I just returned from New York: 1)  just amazing! I have to say 2)  nothing like NYC! First of all, the cultural diversity of the city is staggering: 3)  a multitude of distinct neighborhoods in a rather small geographic area: Chinatown, Little Italy, Harlem, Greenwich Village, Manhattan, just to name but a few. And what about Central Park, it totally blew my mind: 4)  a surprise for me to find such a huge green park in the middle of the city.

 

5) Generally speaking,  something striking about the contrast of that green area and the metropolis around it. And to call it just a green area is quite an understatement: although 6)  lots of typical park features like walking paths, gardens, artificial lakes, meadows and even a couple of ice rinks, 7) For many,  quite an experience to find real woods in the middle of Manhattan. Thank you Messrs. Fredrick Law Olmsted and Calvert Waux for creating this amazing park! And eating and dining in New York: 8)  news to me as well that 9)  so many interesting restaurants in the world where we can tease our taste buds: 10) many fancy restaurants but also plenty of places that won’t empty your pocket. Pizza, hamburgers, pancakes, dumplings... They sure know how to treat a hungry traveler!

Photo: Flickr / DoctorWho


Pronunciation

1. Word stress 

During the days you’ve spent in your new home you’ve heard a lot of English around you.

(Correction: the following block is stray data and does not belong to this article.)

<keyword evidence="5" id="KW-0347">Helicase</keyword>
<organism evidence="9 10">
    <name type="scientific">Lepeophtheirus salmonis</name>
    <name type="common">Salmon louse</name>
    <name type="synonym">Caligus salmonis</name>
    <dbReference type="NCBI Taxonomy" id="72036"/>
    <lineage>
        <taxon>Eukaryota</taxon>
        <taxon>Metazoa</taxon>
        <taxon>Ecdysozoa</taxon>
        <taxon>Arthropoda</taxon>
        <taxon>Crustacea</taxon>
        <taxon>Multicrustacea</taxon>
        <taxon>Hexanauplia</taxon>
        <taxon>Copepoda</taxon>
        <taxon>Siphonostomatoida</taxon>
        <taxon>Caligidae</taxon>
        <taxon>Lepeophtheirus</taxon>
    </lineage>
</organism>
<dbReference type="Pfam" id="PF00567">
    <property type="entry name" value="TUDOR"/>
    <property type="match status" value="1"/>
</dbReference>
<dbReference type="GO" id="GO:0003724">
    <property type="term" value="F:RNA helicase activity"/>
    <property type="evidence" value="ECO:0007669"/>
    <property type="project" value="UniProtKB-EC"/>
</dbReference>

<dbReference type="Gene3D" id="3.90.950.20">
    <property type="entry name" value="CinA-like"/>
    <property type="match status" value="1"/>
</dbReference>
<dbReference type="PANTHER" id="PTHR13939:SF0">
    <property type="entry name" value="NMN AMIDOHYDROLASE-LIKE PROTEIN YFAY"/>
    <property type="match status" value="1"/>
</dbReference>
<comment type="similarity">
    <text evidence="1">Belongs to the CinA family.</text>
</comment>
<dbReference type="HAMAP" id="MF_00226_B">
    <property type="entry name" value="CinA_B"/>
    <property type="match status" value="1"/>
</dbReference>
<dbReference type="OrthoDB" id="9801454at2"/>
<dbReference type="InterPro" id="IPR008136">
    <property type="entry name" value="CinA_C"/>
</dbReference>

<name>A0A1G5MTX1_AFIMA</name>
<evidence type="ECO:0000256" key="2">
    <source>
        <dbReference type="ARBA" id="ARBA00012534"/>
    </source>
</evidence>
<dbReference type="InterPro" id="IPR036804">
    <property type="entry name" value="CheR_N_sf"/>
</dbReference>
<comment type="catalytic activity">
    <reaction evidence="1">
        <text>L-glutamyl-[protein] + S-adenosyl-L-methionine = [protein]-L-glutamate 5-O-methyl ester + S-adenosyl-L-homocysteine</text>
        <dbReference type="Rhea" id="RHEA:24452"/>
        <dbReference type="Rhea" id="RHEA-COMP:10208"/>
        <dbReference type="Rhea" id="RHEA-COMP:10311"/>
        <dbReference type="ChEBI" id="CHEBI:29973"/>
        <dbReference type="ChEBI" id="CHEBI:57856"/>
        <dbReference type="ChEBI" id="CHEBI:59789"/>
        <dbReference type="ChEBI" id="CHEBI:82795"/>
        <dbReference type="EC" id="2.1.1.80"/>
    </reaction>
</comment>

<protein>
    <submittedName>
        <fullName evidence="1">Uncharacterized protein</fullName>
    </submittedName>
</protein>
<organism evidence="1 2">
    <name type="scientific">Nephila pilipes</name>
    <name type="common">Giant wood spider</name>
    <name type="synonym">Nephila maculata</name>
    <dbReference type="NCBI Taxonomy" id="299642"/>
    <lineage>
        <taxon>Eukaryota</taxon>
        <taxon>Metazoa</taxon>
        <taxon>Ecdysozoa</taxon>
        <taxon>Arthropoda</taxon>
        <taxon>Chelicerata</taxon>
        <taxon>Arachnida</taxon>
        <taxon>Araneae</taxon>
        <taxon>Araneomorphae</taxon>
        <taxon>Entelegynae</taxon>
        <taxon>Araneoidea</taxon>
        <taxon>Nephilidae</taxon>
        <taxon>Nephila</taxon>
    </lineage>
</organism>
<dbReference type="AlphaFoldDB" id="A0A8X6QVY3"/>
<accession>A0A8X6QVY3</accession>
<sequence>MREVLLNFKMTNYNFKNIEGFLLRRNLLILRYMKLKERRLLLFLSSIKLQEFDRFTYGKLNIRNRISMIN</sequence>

You’ve probably been sweating with the speed the natives sometimes speak, as well as with the rhythm and intonation of English.

One of the most striking features of spoken English is word stress. It means that certain syllables in a word are emphasized: these syllables are longer and louder whereas other syllables are unstressed, muted. For example, in Finnish it is usually the first syllable of the word that gets the word stress. In English it is not that simple: the place of the emphasis varies.

It’s important to be able to place the word stress correctly: it can be difficult for a native speaker to understand you correctly if the word stress is on a wrong syllable.

There are some rules on where the stress is laid in words, but as the rules can be rather complicated and there are many exceptions, it is always important also to hear the word when learning it. So, whenever you encounter a new word and you are not sure of how it is pronounced, check for example www.howjsay.com

Watch and listen to this video on word stress


2. Pronunciation: th - voiced / unvoiced

“Th” is a very common letter combination in English. At the same time it is quite a challenging sound to pronounce. Actually, it is two different sounds: it can be voiced or unvoiced.

Unvoiced

Voiced


Exercise 2.6

Pronunciation exercise:

After learning about word stress and the voiced and unvoiced th-sounds, practise reading the following passage. Use howjsay.com to make sure you know how the words are pronounced. Practise reading the text more than once, pay attention to th -sounds. Then record this text for your teacher to evaluate and comment on:

On Thursday morning I realized I had forgotten to buy toothpaste. It’s one of these things that happen just when there really is no time for such. I was aware of every tooth in my mouth and surely my breath didn’t smell like roses either. Fortunately my brother lives next door and again, he saved my day!